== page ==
RUSSIA faces a profound, but historically familiar, crisis of authority.
The political revolution that swept Russia after the failed August 1991 coup expelled the Communist Party from power and left the Soviet Union in ruins. But the revolution did not settle the most fundamental issues of political power - in whom and in what institutions does legitimacy rest?
Russia is now torn between two contending structures of power, the presidency and the soviets (legislative councils), both of which reach back to the Communist era and both of which have a claim to authority.
Today the legislature meets in emergency session, threatening to impeach President Boris Yeltsin on the grounds that he has violated the Constitution. If it does, the president intends to ignore the vote as illegitimate.
The situation is so familiar to Russian history that it has a name: dvoevlastie, or dual power. It refers to the period between the February Revolution of 1917, when the Czarist state was overthrown, and the October 1917 coup by the Bolsheviks, which established the Soviet Communist state. During that nine-month interregnum, power rested simultaneously in the liberal Provisional Government and the Socialist-led soviets.
In today's Russia, after the equivalent of the February Revolution, Mr. Yeltsin's presidency plays the role of the Provisional Government. His government not only has power to execute laws but also to legislate, by decree and by proposing laws.
But it is challenged by a nested set of psuedo-legislatures, beginning with the Congress of People's Deputies, the standing Supreme Soviet drawn from the Congress's ranks, and the regional soviets. Parliament chairman Ruslan Khasbulatov, once a supporter of Yeltsin, bases his drive for power on an alliance of centrists with today's Bolsheviks, an axis of communists and extreme Russian nationalists.
Historian Viktor Miller argues that today's Russia, as in 1917, is in the middle of an unfinished revolution, which only began in August 1991. Under these circumstances, neither power can truly claim legitimacy. "What legitimacy can we talk about when a revolution is going on?" he asks. "Firm and legitimate authority can be established only after the revolution is over."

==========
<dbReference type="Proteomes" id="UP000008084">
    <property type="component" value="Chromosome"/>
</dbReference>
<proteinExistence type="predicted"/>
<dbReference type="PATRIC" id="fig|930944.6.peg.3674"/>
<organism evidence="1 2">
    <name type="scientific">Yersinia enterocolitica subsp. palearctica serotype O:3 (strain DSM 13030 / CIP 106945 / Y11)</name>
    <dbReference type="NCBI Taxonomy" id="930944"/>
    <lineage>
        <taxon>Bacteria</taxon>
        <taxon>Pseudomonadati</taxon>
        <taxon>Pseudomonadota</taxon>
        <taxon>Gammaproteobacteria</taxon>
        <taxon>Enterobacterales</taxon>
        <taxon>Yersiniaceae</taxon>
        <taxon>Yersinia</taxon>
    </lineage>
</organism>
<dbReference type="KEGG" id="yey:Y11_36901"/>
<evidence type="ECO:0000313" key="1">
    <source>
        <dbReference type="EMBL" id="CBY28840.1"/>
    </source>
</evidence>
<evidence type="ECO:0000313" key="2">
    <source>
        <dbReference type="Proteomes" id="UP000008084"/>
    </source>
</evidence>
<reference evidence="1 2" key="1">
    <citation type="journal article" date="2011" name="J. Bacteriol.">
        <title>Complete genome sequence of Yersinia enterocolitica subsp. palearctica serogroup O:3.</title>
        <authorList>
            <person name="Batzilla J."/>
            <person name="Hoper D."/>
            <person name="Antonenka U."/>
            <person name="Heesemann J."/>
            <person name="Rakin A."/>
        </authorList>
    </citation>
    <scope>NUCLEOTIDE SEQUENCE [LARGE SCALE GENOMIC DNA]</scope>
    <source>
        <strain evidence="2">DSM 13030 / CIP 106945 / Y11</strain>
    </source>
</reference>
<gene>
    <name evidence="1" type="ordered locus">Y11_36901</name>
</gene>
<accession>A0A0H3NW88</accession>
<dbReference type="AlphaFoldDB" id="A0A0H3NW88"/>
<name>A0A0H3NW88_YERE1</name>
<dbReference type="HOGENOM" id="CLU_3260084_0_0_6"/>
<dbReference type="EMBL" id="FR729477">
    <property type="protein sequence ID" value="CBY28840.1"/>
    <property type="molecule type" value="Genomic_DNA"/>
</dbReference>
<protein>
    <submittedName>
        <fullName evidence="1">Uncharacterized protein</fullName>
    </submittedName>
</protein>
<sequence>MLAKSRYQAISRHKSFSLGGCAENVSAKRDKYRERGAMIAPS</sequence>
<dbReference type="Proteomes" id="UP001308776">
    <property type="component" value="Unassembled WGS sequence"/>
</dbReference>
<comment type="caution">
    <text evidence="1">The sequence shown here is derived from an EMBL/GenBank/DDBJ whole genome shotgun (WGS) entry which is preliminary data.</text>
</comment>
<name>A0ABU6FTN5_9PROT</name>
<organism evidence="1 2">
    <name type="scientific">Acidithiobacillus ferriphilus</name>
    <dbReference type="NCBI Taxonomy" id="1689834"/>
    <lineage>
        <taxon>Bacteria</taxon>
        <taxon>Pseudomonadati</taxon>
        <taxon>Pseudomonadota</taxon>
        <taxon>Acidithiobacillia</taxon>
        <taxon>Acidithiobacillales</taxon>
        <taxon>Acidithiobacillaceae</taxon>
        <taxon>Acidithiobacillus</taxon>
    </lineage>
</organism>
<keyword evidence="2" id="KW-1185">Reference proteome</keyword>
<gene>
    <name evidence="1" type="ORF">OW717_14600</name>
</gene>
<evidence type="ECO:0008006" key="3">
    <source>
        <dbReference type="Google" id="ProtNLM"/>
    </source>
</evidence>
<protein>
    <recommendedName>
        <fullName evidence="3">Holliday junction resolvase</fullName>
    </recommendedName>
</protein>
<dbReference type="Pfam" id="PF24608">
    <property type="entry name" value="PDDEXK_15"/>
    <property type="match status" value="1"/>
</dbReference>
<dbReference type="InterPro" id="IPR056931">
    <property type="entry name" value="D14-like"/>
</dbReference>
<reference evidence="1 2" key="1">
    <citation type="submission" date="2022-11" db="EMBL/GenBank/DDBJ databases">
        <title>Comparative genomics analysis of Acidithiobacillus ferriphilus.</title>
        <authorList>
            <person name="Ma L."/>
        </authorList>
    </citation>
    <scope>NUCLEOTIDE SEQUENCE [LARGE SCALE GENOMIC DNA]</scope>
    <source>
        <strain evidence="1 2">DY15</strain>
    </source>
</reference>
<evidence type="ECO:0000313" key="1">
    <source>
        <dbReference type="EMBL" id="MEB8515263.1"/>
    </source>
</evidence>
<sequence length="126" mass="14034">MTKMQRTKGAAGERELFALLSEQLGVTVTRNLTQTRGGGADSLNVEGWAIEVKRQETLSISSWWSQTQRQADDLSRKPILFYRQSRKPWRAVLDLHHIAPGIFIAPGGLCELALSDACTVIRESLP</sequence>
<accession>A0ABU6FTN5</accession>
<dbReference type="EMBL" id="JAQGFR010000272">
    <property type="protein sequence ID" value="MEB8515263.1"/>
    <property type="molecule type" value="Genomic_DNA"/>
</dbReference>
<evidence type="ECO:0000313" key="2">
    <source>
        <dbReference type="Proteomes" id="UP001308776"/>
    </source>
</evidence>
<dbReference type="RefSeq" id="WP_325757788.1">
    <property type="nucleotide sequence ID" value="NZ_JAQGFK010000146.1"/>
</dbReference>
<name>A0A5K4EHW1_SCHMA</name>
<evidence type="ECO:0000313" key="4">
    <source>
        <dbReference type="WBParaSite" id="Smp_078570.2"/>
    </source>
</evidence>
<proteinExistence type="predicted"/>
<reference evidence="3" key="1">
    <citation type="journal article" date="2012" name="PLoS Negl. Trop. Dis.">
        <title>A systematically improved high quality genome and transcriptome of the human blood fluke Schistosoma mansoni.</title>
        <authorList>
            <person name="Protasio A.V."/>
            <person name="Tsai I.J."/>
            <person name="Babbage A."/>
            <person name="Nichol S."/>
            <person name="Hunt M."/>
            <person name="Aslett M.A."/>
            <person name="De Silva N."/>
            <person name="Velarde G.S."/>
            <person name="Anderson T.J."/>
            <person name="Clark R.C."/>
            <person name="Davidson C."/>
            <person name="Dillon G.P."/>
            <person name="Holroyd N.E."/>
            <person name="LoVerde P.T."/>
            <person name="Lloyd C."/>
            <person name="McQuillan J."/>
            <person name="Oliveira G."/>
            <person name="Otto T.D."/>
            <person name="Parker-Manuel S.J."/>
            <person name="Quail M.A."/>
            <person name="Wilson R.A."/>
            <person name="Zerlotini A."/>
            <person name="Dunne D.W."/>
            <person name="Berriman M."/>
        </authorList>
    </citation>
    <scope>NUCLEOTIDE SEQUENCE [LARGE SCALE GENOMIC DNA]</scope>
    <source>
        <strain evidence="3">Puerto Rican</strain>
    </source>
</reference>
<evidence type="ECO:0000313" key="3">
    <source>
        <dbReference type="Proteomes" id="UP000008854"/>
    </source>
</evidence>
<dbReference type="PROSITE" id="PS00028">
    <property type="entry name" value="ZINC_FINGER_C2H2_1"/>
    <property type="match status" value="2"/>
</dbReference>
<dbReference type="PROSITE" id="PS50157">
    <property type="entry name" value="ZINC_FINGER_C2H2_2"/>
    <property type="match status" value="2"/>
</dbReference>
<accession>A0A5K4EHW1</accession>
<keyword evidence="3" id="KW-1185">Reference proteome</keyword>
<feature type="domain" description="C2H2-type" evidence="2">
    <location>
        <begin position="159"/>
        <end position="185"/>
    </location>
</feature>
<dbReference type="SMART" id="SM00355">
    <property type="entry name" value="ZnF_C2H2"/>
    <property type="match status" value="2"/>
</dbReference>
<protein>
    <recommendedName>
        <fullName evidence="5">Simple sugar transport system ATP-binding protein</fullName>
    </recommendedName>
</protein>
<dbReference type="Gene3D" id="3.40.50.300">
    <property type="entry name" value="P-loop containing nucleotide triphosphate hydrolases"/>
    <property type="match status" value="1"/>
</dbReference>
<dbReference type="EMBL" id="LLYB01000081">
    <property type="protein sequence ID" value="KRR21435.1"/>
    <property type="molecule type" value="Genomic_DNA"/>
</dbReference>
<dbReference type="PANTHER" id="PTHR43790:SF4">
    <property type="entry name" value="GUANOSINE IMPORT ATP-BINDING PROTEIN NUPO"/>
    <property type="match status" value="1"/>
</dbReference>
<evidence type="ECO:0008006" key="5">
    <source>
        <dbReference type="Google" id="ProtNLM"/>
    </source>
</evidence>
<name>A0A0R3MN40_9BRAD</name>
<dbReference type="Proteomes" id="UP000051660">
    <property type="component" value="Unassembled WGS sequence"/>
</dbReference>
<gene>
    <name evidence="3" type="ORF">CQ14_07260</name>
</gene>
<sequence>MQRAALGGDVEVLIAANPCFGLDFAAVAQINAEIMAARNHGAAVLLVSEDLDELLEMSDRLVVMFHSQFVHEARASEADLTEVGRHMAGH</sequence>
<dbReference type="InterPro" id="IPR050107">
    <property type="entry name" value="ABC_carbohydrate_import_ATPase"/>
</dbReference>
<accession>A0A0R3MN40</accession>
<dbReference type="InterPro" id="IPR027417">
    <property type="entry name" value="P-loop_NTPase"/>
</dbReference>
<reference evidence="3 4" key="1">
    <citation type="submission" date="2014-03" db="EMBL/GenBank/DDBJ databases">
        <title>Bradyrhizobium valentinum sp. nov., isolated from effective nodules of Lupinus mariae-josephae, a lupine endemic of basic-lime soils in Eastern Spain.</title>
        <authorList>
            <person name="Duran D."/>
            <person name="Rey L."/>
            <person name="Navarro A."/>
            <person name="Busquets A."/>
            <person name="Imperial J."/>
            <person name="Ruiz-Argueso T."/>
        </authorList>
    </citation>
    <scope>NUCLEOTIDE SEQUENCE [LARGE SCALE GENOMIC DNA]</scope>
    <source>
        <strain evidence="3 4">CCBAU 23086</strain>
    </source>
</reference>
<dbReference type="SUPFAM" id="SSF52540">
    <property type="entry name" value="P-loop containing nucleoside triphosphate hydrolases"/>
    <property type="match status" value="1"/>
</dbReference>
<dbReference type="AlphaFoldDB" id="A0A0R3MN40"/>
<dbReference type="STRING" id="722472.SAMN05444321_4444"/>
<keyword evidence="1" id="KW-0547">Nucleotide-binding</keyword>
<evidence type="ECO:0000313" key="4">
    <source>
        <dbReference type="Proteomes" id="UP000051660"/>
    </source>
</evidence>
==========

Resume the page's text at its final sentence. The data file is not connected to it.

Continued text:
In this struggle, both sides claim to have legality under the Constitution, and yet both acknowledge that neither has it.
The structure of dual power rests shakily on the Soviet-era Constitution, which vests ultimate authority in the Congress but was amended to create a powerful presidency. Both the Congress and the president were directly elected on a competitive basis before the anticommunist revolution - the Congress in 1990 and Yeltsin in 1991.
A week ago, speaking to the Russian people, Yeltsin asserted that he alone had legitimacy and that the Congress represented the old order seeking to regain power. His opponents respond that all of them received a mandate and authority at a time when Russia was only one of republics of the Soviet Union.
"The president and our deputies were elected under conditions of one union and no independent state," Mr. Khasbulatov said March 23. "Both were elected under practically the same political conditions - the existence of the Communist Party with all its structures. That is why people now doubt the legitimacy of both the deputies and the president."
YELTSIN seems to be moving to accept the same conclusion. In a message to the parliament March 24, he argued that everyone was in violation of the Constitution because there is in fact no accepted legal order during this transition from the old socialist order to a yet-undefined system.
In this transitional period, "the legitimacy of the previously elected power bodies requires a confirmation, at least," Yeltsin said. "This confirmation can and must be made with an eye to the supreme arbiter - the people - who have remained the same and true to themselves."
Yeltsin insists this be done through a plebiscite, a combined confidence vote in himself and a vote on a new draft constitution on April 25. Khasbulatov, who said yesterday he does not necessarily favor impeachment, calls for early, simultaneous elections for both the presidency and parliament, a plan Yeltsin rejects.
Yeltsin's March 20 attempt to declare "special rule" has echoes of the summer of 1917 when the Bolsheviks tried and failed to seize power, leading Alexander Kerensky, the head of the Provisional Government, to try to secure dictatorial powers. An election to a Constituent Assembly was set for November. But in the meantime, under pressure of an unpopular World War I and economic collapse, the government's authority was slipping.
The Bolsheviks switched tactics, no longer openly trying to take over but acting through the soviets in the name of asserting their institutional authority. They used their moderate socialist allies, discarding them and the Assembly after they seized power.
When the October takeover occurred, American historian Richard Pipes writes, "this hardly seemed a revolutionary event: it was rather a logical extension of the principle of `dual power' introduced during the first days of the February Revolution.... The man on the street seemed to feel that it made no difference who was in charge since things could not possibly get any worse."
Yeltsin, brought up in the great school of the Communist Party, seems to be aware of this perilous precedent. "The bridge between the past and the future is tenuous so far," he wrote to the parliament. "A delay snatches the ground from under its supports. While the authorities are busy clarifying their relationships, the bridge may collapse."